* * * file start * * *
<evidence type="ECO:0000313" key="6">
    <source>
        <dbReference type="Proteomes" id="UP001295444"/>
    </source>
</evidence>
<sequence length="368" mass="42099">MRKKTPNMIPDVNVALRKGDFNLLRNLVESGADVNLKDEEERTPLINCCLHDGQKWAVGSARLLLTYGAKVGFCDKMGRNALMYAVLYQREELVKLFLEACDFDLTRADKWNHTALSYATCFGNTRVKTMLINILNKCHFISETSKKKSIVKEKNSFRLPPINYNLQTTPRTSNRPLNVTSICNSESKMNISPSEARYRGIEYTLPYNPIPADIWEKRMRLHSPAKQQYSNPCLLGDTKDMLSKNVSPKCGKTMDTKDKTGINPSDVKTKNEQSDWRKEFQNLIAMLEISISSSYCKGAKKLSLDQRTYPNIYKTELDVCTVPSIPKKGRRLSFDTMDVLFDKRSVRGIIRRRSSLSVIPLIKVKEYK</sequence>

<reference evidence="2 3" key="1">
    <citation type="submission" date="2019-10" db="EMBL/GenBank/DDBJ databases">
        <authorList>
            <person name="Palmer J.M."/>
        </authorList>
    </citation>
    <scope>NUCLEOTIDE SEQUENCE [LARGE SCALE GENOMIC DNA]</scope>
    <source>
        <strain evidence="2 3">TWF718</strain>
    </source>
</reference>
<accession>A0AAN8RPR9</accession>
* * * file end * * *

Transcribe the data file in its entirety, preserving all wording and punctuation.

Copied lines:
<evidence type="ECO:0000313" key="6">
    <source>
        <dbReference type="Proteomes" id="UP001295444"/>
    </source>
</evidence>
<sequence length="368" mass="42099">MRKKTPNMIPDVNVALRKGDFNLLRNLVESGADVNLKDEEERTPLINCCLHDGQKWAVGSARLLLTYGAKVGFCDKMGRNALMYAVLYQREELVKLFLEACDFDLTRADKWNHTALSYATCFGNTRVKTMLINILNKCHFISETSKKKSIVKEKNSFRLPPINYNLQTTPRTSNRPLNVTSICNSESKMNISPSEARYRGIEYTLPYNPIPADIWEKRMRLHSPAKQQYSNPCLLGDTKDMLSKNVSPKCGKTMDTKDKTGINPSDVKTKNEQSDWRKEFQNLIAMLEISISSSYCKGAKKLSLDQRTYPNIYKTELDVCTVPSIPKKGRRLSFDTMDVLFDKRSVRGIIRRRSSLSVIPLIKVKEYK</sequence>

<reference evidence="2 3" key="1">
    <citation type="submission" date="2019-10" db="EMBL/GenBank/DDBJ databases">
        <authorList>
            <person name="Palmer J.M."/>
        </authorList>
    </citation>
    <scope>NUCLEOTIDE SEQUENCE [LARGE SCALE GENOMIC DNA]</scope>
    <source>
        <strain evidence="2 3">TWF718</strain>
    </source>
</reference>
<accession>A0AAN8RPR9</accession>